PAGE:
Molycorp, the art of spin and why investors should look under the hood before buying

Where to start? Let’s take the high road for a minute and commend Molycorp for being a first-mover in the rare earth space (ex-China, of course), for pressing forward with the debt- and equity-financed expansion and modernization of its Mountain Pass, California mine-to-magnets facility.

Molycorp may indeed end up being to rare earths what Apple is to iMacs and iPads.

“We remain on track to emerge as the world’s lowest-cost manufacturer of rare earth oxides, which will be a particularly powerful growth-driver for our downstream manufacturing operations.”

Words to live by.

Of course, Friday’s announcement that Molycorp and Sumitomo had “mutually agreed” to shelve a proposed investment deal that could have sealed a seven-year rare earth supply contract in exchange for an equity investment in and a low-interest loan to Molycorp is simply a hiccup on the road to prosperity.

The press release says it all: Molycorp said the financing was no longer needed, because the company is now fully funded. Still, Molycorp felt it necessary to quote Chief Executive Mark A. Smith as saying: “The conditions under which the original deal was structured shifted substantially, and in a way that did not offer sufficient value to both Molycorp and Sumitomo’s shareholders.”

Interesting.

There’s no sign of a Sumitomo press release yet but the Japanese conglomerate told Reuters recently that it has struggled since June “to find customers for Molycorp’s rare earth products as Japanese demand for light rare earths has plunged and prices were seen as too high.”

These things happen, of course. Like last month, when Molycorp ended talks to form a joint venture with Hitachi Metals, one that would’ve processed rare earth raw material and produced magnets.

Molycorp simply said the two companies were unable to reach agreement on certain key matters affecting the value of the joint venture to each party.

This is what Hitachi said: “Incidentally, Hitachi Metals has decided not to set up a previously contemplated joint venture to manufacture alloys for neodymium magnets and neodymium magnet products with Molycorp, Inc. of the United States. The decision was made after reevaluating its business strategy.”

As said before, this could be looked upon as just another negotiating bump along the way.

But let’s revisit June 15, 2009, when Molycorp terminated takeover discussions with Great Western Minerals.

Molycorp said this: “After several failed attempts to structure a deal with Great Western, it became clear that we would not be able to reach agreement on terms acceptable to both parties.”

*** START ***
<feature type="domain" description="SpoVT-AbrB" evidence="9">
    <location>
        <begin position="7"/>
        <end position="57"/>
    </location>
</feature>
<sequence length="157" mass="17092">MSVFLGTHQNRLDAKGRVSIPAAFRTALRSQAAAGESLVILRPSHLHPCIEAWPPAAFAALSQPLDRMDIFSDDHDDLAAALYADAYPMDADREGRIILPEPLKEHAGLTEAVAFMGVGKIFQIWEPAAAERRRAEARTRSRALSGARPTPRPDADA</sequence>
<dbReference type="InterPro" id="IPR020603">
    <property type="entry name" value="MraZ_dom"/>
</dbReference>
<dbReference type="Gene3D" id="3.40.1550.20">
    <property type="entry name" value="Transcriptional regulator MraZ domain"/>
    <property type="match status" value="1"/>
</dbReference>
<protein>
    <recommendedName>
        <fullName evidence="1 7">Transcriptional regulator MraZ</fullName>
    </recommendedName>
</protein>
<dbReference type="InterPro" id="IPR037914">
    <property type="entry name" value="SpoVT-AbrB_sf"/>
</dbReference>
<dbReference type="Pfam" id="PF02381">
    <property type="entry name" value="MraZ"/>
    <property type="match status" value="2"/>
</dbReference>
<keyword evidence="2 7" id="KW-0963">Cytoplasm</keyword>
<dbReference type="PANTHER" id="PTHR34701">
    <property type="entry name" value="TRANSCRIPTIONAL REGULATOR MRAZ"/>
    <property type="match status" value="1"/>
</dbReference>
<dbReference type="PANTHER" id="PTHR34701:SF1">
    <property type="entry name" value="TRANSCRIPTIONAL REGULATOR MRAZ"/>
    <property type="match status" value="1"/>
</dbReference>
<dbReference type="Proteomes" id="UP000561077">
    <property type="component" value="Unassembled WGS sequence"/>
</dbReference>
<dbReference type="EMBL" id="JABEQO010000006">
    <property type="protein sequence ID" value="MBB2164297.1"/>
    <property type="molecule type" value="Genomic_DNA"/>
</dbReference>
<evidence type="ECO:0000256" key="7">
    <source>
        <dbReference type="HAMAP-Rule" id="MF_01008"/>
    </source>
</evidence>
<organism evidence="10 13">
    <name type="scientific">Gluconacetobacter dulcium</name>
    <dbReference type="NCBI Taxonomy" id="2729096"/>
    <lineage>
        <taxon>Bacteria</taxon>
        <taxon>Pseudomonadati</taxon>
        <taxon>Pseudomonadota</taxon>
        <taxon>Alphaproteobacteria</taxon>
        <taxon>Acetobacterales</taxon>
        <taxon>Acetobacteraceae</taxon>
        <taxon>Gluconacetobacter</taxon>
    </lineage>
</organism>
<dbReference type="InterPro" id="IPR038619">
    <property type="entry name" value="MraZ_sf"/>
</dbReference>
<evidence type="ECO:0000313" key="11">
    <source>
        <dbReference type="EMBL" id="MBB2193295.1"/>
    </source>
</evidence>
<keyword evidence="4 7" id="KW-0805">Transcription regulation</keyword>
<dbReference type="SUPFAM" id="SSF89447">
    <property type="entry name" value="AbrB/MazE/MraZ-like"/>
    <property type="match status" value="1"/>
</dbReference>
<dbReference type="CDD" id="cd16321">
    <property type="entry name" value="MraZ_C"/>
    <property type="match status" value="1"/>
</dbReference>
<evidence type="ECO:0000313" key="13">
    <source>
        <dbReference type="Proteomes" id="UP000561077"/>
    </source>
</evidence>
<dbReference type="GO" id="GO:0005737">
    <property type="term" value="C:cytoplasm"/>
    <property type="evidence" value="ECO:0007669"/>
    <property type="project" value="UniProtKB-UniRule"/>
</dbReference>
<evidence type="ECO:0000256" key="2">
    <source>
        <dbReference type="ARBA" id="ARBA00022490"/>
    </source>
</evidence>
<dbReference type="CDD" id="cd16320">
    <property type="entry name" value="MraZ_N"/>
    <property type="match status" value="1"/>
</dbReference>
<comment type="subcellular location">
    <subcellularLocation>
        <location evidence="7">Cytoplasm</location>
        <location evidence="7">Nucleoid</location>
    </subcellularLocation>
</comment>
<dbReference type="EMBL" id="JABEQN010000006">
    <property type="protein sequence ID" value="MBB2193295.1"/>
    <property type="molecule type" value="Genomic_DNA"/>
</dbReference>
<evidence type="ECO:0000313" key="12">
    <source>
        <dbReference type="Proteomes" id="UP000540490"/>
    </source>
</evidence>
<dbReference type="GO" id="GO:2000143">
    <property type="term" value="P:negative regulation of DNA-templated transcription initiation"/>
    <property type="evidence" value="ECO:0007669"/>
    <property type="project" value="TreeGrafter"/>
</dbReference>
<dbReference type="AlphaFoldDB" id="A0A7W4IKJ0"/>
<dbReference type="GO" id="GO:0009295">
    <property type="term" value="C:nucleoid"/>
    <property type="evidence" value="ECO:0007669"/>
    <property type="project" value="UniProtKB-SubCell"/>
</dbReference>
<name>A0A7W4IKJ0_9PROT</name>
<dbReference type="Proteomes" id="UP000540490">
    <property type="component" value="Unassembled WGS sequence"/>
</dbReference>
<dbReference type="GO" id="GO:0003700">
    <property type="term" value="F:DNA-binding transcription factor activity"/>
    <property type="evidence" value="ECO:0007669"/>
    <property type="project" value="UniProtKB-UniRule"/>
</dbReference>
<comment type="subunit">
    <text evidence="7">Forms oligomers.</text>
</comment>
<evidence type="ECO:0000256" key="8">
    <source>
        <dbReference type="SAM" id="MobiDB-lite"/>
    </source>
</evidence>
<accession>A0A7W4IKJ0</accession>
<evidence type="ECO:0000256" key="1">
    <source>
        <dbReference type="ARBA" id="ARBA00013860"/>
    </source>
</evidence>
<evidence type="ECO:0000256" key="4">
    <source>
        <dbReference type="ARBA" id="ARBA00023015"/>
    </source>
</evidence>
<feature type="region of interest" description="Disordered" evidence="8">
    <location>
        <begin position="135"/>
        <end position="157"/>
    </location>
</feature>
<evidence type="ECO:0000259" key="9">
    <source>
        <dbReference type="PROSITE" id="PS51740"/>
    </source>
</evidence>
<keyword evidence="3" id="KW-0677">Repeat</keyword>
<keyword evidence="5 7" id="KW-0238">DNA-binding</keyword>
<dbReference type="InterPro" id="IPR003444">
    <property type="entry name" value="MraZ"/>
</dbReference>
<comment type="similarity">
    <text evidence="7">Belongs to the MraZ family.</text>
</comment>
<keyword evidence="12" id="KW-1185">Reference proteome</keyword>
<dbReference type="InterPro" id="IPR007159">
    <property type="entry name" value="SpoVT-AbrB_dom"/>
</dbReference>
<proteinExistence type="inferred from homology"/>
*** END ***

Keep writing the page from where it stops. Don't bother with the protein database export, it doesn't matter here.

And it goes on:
Great Western Minerals: “Management and the Board determined that the structure proposed by Molycorp would not accomplish the original goals of the Proposed Transaction.”

This reminds me of Elizabeth Taylor. After seven husbands, she must’ve asked herself at least once: “Is it me?”

Molycorp’s press releases should perhaps be taken for what they are: public information.

It’s difficult to say what’s going on in the various board rooms, but one should be aware that the rare earth business is first-and-foremost a specialty chemical-based business that requires a well-established amount of intellectual property, capital, capacity – you know, the brainy, know-how stuff.

 Moving rare earth elements to separation to an extremely pure alloy is no mean feat – it’s complex, technical and, well, highly problematic. There’s a reason why Dysprosium is derived from a Greek word for “hard to get.”

 Could it be that Molycorp is encountering problems on the purity side of the equation, meaning Chinese, Japanese, Korean end-users aren’t satisfied with what’s being offered?

People talk a lot about 4Nines gold being wonderfully pure; this is all about 4Nines rare earth.

Now, Sumitomo is a bell-weather supplier in the rare earth space and just walked away from a seven-year supply agreement with Molycorp.

As one analyst said: “As investors, we must remain focused on who will buy the produced material. More importantly, we must also focus on the quality of this material.”

 At the moment, the market knows that the Chinese remain the custodians of the best separation processes, with, say, a Neo Material Technologies warming up on the sidelines.

What isn’t being readily talked about within earshot of, say, a Bloomberg or Reuters correspondent is the quality of the purity coming out of the Molycorp camp.

“This could, in fact, be the next very big shoe to drop,” the analyst said.

This brings us back to the-little-company-that-can Great Western Minerals, which owns Less Common Metals, a leader in the manufacture and supply of rare earth-based alloys and high-purity metals.

It’s also a GWG asset that Molycorp coveted just a few years ago during a time when the credit crunch had hit balance sheets and financing particularly hard. As noted above, a proposed deal didn’t close.

But here’s the thing: While Molycorp has yet to move from processing tailings to moving hard rock that possibly contains radioactive thorium, GWG continues humming along, working well with end-users and advancing its technological know-how. First-mover, indeed.

GWG also has rigs on site at its Steenkampskraal rare earth mine in South Africa, where the once-producing mine is being heavily refurbished. GWG even has a thorium storage permit in place as well as the prospect of government funding as it derisks the project.

So, while Molycorp issues press releases about why this or that negotiation failed but in no way affects its robust business plans, investors should step back and do some fairly diligent due diligence here.

While GWG should be considered valuable for its quality-based abilities and processing, it could be argued that some troubling processing cracks are beginning to appear under the Molycorp hood.